“Look, in the right hands it could be very irritating, but hopefully not here,” says Melbourne-based composer Ciaran Frame. ‘I think in this case it’ll be more than that. It’ll be beautiful and ridiculous.”
Frame is heading up 10,000 Kazoos, a mass participation musical event that will do exactly what it says on the tin. Thousands of biodegradable kazoos will be handed out to willing participants at a packed Federation Square, and Frame will lead the crowd through a musical performance.
“It amplifies your singing voice and gives it a different texture,” says Frame. “But you don’t feel like you’re singing. You feel like you’re playing an instrument.”
Save 20% when you buy two or more Broadsheet books. Order now to make sure they arrive in time for Christmas.SHOP NOW
Frame has a background in what he calls “serious” composition, scoring music for string quartets and chamber groups, but it was his other job in childcare that gave him this idea. After introducing the kazoo to a classroom of three-year-olds, he was struck that these children were turned into virtuosic musicians within seconds.
“Singing is hard to do in front of ten people, let alone 10,000,” he says. “But this provides the excuse to feel confident enough to not worry about feeling silly. And let’s be honest, it’s 10,000 people playing kazoos. it is silly. There’s no expectation for a beautiful note, or an in-tune pitch. It’s just a kazoo. What it leaves you with is an outlet for expression. An outlet for your own voice.”
“You basically hum into it, and the sound that comes out is actually just your voice,” says composer Ciaran Frame. “You can play many, many notes. People will mostly just give it a little honk, but it’s actually quite versatile.”
This versatile instrument has no barriers to entry and that’s Frame’s modus operandi. “Anyone, regardless of background, language, ability, can create,” he says. So does this mean it’s perfect for non-musicians?
“I kind of have a problem with that word,” he says. “The way I prefer to see it is that everyone is a musician.”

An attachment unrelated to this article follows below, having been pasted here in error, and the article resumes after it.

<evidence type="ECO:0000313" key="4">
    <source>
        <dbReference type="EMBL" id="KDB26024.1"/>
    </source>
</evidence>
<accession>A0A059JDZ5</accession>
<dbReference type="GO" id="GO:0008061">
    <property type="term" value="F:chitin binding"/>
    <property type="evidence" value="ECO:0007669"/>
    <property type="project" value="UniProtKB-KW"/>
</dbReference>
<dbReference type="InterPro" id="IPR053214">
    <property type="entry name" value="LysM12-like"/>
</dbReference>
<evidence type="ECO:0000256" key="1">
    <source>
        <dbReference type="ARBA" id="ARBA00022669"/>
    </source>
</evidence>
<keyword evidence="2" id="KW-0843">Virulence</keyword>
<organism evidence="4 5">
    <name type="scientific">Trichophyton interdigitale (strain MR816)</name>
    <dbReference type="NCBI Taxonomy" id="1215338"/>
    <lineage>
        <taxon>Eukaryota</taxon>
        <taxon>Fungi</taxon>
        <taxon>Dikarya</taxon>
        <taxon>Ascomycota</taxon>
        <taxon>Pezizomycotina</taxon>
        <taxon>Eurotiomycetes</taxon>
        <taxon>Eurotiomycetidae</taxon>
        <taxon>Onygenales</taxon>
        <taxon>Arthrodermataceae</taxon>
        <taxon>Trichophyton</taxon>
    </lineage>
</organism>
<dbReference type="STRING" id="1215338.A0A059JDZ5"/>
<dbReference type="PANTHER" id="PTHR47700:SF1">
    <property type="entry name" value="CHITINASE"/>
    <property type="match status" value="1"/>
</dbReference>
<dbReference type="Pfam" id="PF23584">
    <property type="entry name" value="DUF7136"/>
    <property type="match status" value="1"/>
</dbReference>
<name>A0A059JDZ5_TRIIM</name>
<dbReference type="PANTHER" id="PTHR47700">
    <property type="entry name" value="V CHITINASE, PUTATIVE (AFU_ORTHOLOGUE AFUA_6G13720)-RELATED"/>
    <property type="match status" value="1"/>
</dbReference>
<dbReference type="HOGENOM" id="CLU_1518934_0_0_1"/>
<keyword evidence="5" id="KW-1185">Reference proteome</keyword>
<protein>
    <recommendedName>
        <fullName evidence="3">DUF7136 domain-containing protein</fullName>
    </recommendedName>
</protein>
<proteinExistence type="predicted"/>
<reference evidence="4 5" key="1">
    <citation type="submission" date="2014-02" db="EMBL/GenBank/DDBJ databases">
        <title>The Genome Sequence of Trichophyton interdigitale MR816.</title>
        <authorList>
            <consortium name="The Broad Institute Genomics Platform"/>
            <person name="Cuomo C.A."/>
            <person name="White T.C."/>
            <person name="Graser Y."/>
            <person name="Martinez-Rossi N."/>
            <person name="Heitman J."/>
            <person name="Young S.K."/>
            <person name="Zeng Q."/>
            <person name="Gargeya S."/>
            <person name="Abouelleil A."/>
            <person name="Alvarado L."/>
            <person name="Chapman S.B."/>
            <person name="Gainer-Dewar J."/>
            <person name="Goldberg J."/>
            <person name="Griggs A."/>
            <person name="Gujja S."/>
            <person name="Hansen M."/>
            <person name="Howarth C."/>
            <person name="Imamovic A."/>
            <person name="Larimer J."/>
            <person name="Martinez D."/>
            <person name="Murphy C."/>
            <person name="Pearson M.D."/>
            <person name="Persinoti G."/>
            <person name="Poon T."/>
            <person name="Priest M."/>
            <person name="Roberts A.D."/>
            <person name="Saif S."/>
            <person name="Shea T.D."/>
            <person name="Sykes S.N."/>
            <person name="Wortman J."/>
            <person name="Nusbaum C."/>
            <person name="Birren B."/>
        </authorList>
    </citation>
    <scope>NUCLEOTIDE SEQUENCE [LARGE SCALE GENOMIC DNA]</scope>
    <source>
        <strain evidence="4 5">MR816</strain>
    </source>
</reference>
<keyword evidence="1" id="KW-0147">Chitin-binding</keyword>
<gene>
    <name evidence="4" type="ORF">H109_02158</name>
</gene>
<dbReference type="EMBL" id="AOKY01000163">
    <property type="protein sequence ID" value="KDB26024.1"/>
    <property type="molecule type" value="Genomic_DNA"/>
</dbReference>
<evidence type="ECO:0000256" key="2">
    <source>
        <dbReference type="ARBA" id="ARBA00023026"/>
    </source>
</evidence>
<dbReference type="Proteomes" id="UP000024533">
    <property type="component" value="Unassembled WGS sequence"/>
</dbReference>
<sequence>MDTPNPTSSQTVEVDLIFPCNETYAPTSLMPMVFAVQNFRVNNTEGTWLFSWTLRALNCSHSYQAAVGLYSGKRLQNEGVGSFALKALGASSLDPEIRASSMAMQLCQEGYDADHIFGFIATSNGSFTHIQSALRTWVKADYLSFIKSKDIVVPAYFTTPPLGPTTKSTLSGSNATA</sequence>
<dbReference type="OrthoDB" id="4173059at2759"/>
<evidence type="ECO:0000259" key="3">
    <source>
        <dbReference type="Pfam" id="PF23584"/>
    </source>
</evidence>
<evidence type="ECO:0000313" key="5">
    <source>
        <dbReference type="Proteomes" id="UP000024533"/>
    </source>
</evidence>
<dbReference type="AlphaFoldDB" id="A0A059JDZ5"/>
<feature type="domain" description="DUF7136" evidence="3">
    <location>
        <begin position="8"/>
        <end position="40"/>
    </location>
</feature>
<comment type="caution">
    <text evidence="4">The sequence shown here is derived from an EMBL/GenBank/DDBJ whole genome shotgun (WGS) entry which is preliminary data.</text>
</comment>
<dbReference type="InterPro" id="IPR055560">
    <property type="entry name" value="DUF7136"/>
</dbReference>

Is it true that everyone is a musician? Or does it depend on the instrument? And when does free expression become something more than just random noise and enter the realm of experimental music? Composer and performer Genevieve Lacey says spontaneity and unpredictability are vital components. Music is about connection and ritual. Skill has little to do with it.
“It feels like you’re inside a bell,” says Lacey. “Inside something shifting and moving and coming to life—by, with, and for us.”
Lacey is talking about an immersive, experimental performance involving the oldest known notated piece of music in the world. In partnership with Erkki Veltheim, she is bringing the Hurrian Hymn to life for their performance Consort of the Moon in Fitzroy Gardens. Around 250 participants will be enclosed in a circle of speakers playing a multi-channel backing part, and will lend their own voices to the performance, led by singers Deborah Kayser and Austin Haynes.
“Notation is always imperfect and inadequate,” says Lacey. The clay tablets which contain the notation for Hurrian Hymn no. 6 were discovered in the ruins of the Royal Palace at Ugarit, (modern-day Northern Syria), and date to around the 14th century BC. Intended for a nine-stringed lyre, the notation is incomplete, and is transcribed in cuneiform writing, a script which has been long since forgotten. There’s no way to know for sure what it was supposed to sound like. It’s said to be an an ode to Nikkal, a goddess of harvest and fertility. Contemporary interpretations are haunting and hypnotic.
Music is a ritual, says Veltheim, one that doesn’t come alive until it’s performed. “You can record something in writing or notation, but unless that part is kept alive, it’s just a piece of stone,” he says. To this end, the Hurrian Hymn is merely a starting point to create this ritual, a fresh casting of a millennia-old spell.
Lacey says imperfection and spontaneity are a core part of music. “Even when you’re working with musical notation, it will never tell you about the entirety of the experience of sharing the sound together,” she says. Consort of the Moon is all about the performance, which is intended to be shifting and evolving. Participants will take cues from the lead vocalists, from each other, and from the backing tape in a flowing, unpredictable way, creating, as Lacey puts it, “a hazy, smudging sound world.”
The event will happen at dusk, when the animals come out—the voices of bats, cicadas, and owls will be part of the mix. It can never be performed in the same way twice.
“Our hope is people will get a heightened sense of sensitivity to these sounds,” says Veltheim.
“[Experimental composer] John Cage says that if you open musical composition to any kind of sound, the listener carries something of that sensation into the world,” says Veltheim. “Then you can imagine our entire world as a composition, as an aesthetic sonic environment.”
There’s no expectation of technical proficiency in their performance either. Much like Frame’s opinion about the nature of kazoos, Lacey and Veltheim embrace chaos and unpredictability. “It’s important to create an environment where if people prefer to just sit and listen, that’s welcome too,” says Lacey. “You can make sound, or just absorb it.”
10,000 Kazoos takes place at 4pm on Saturday June 10 at Federation Square. Consort of the Moon is at 5.30pm from Saturday June 10 to June 14 (excluding Sunday) at Fitzroy Gardens.
This article is produced by Broadsheet in partnership with Rising.